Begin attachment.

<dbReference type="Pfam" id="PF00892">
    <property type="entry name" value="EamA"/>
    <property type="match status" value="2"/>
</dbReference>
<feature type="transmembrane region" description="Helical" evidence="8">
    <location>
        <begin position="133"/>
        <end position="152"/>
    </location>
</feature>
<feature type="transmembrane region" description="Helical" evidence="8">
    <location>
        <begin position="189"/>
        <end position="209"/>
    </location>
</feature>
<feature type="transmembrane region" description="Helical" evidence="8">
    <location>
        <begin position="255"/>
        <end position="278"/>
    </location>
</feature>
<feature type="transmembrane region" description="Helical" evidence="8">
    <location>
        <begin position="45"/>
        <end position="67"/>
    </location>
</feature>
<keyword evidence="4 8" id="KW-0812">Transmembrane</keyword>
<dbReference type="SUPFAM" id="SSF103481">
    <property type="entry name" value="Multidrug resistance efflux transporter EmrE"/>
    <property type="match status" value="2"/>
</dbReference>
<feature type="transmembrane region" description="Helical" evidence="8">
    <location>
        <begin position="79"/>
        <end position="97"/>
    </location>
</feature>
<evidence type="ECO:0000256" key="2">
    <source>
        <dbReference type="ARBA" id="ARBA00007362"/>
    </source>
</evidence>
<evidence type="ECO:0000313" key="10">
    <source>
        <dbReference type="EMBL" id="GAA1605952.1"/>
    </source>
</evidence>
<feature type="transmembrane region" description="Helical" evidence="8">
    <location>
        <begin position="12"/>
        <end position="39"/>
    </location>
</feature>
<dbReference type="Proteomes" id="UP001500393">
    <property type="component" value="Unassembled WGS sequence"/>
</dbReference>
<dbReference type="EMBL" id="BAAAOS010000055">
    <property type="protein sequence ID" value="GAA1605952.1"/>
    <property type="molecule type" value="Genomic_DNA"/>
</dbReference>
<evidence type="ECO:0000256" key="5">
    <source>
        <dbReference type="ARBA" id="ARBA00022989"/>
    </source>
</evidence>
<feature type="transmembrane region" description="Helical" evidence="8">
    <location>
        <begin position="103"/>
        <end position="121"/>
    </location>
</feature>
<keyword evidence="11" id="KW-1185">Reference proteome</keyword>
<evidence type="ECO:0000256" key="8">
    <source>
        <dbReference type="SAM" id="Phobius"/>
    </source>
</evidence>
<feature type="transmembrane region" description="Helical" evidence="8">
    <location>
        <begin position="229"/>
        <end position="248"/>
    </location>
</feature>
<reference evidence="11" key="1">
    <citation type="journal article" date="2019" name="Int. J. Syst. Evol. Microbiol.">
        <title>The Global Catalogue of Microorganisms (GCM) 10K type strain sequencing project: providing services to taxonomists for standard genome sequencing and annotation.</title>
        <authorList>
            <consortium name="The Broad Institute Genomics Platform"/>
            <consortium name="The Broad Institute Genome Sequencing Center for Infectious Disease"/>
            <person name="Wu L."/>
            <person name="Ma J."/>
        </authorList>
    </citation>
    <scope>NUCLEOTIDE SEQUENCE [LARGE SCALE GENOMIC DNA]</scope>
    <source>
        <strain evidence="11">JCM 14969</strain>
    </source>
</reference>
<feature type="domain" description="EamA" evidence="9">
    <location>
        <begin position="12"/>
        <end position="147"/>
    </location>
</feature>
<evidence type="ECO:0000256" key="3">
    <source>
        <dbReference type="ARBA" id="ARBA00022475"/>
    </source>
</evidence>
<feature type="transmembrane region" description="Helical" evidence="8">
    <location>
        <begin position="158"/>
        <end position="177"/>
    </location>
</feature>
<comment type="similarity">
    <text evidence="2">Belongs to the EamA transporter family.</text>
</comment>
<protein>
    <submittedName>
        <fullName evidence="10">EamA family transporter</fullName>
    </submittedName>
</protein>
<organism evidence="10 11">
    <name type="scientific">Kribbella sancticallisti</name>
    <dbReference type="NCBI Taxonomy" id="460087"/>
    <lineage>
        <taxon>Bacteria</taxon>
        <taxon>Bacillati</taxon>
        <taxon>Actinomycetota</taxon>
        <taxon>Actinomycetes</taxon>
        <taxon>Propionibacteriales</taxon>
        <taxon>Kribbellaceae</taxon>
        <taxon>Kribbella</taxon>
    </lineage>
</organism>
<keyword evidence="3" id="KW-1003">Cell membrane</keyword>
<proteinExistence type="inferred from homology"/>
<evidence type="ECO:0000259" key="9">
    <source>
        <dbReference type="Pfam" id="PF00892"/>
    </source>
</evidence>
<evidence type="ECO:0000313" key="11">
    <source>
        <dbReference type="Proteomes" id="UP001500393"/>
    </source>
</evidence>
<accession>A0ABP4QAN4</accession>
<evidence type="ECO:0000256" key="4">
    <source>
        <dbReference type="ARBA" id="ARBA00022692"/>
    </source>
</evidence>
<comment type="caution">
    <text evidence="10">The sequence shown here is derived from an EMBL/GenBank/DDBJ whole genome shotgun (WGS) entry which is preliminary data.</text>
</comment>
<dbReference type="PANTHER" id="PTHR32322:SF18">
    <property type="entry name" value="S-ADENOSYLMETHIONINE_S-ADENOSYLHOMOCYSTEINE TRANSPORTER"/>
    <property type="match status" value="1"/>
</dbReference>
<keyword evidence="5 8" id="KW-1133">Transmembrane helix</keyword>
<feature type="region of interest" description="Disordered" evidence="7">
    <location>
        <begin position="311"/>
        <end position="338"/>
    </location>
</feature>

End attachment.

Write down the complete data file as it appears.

<dbReference type="Pfam" id="PF00892">
    <property type="entry name" value="EamA"/>
    <property type="match status" value="2"/>
</dbReference>
<feature type="transmembrane region" description="Helical" evidence="8">
    <location>
        <begin position="133"/>
        <end position="152"/>
    </location>
</feature>
<feature type="transmembrane region" description="Helical" evidence="8">
    <location>
        <begin position="189"/>
        <end position="209"/>
    </location>
</feature>
<feature type="transmembrane region" description="Helical" evidence="8">
    <location>
        <begin position="255"/>
        <end position="278"/>
    </location>
</feature>
<feature type="transmembrane region" description="Helical" evidence="8">
    <location>
        <begin position="45"/>
        <end position="67"/>
    </location>
</feature>
<keyword evidence="4 8" id="KW-0812">Transmembrane</keyword>
<dbReference type="SUPFAM" id="SSF103481">
    <property type="entry name" value="Multidrug resistance efflux transporter EmrE"/>
    <property type="match status" value="2"/>
</dbReference>
<feature type="transmembrane region" description="Helical" evidence="8">
    <location>
        <begin position="79"/>
        <end position="97"/>
    </location>
</feature>
<evidence type="ECO:0000256" key="2">
    <source>
        <dbReference type="ARBA" id="ARBA00007362"/>
    </source>
</evidence>
<evidence type="ECO:0000313" key="10">
    <source>
        <dbReference type="EMBL" id="GAA1605952.1"/>
    </source>
</evidence>
<feature type="transmembrane region" description="Helical" evidence="8">
    <location>
        <begin position="12"/>
        <end position="39"/>
    </location>
</feature>
<dbReference type="Proteomes" id="UP001500393">
    <property type="component" value="Unassembled WGS sequence"/>
</dbReference>
<dbReference type="EMBL" id="BAAAOS010000055">
    <property type="protein sequence ID" value="GAA1605952.1"/>
    <property type="molecule type" value="Genomic_DNA"/>
</dbReference>
<evidence type="ECO:0000256" key="5">
    <source>
        <dbReference type="ARBA" id="ARBA00022989"/>
    </source>
</evidence>
<feature type="transmembrane region" description="Helical" evidence="8">
    <location>
        <begin position="103"/>
        <end position="121"/>
    </location>
</feature>
<keyword evidence="11" id="KW-1185">Reference proteome</keyword>
<evidence type="ECO:0000256" key="8">
    <source>
        <dbReference type="SAM" id="Phobius"/>
    </source>
</evidence>
<feature type="transmembrane region" description="Helical" evidence="8">
    <location>
        <begin position="229"/>
        <end position="248"/>
    </location>
</feature>
<reference evidence="11" key="1">
    <citation type="journal article" date="2019" name="Int. J. Syst. Evol. Microbiol.">
        <title>The Global Catalogue of Microorganisms (GCM) 10K type strain sequencing project: providing services to taxonomists for standard genome sequencing and annotation.</title>
        <authorList>
            <consortium name="The Broad Institute Genomics Platform"/>
            <consortium name="The Broad Institute Genome Sequencing Center for Infectious Disease"/>
            <person name="Wu L."/>
            <person name="Ma J."/>
        </authorList>
    </citation>
    <scope>NUCLEOTIDE SEQUENCE [LARGE SCALE GENOMIC DNA]</scope>
    <source>
        <strain evidence="11">JCM 14969</strain>
    </source>
</reference>
<feature type="domain" description="EamA" evidence="9">
    <location>
        <begin position="12"/>
        <end position="147"/>
    </location>
</feature>
<evidence type="ECO:0000256" key="3">
    <source>
        <dbReference type="ARBA" id="ARBA00022475"/>
    </source>
</evidence>
<feature type="transmembrane region" description="Helical" evidence="8">
    <location>
        <begin position="158"/>
        <end position="177"/>
    </location>
</feature>
<comment type="similarity">
    <text evidence="2">Belongs to the EamA transporter family.</text>
</comment>
<protein>
    <submittedName>
        <fullName evidence="10">EamA family transporter</fullName>
    </submittedName>
</protein>
<organism evidence="10 11">
    <name type="scientific">Kribbella sancticallisti</name>
    <dbReference type="NCBI Taxonomy" id="460087"/>
    <lineage>
        <taxon>Bacteria</taxon>
        <taxon>Bacillati</taxon>
        <taxon>Actinomycetota</taxon>
        <taxon>Actinomycetes</taxon>
        <taxon>Propionibacteriales</taxon>
        <taxon>Kribbellaceae</taxon>
        <taxon>Kribbella</taxon>
    </lineage>
</organism>
<keyword evidence="3" id="KW-1003">Cell membrane</keyword>
<proteinExistence type="inferred from homology"/>
<evidence type="ECO:0000259" key="9">
    <source>
        <dbReference type="Pfam" id="PF00892"/>
    </source>
</evidence>
<evidence type="ECO:0000313" key="11">
    <source>
        <dbReference type="Proteomes" id="UP001500393"/>
    </source>
</evidence>
<accession>A0ABP4QAN4</accession>
<evidence type="ECO:0000256" key="4">
    <source>
        <dbReference type="ARBA" id="ARBA00022692"/>
    </source>
</evidence>
<comment type="caution">
    <text evidence="10">The sequence shown here is derived from an EMBL/GenBank/DDBJ whole genome shotgun (WGS) entry which is preliminary data.</text>
</comment>
<dbReference type="PANTHER" id="PTHR32322:SF18">
    <property type="entry name" value="S-ADENOSYLMETHIONINE_S-ADENOSYLHOMOCYSTEINE TRANSPORTER"/>
    <property type="match status" value="1"/>
</dbReference>
<keyword evidence="5 8" id="KW-1133">Transmembrane helix</keyword>
<feature type="region of interest" description="Disordered" evidence="7">
    <location>
        <begin position="311"/>
        <end position="338"/>
    </location>
</feature>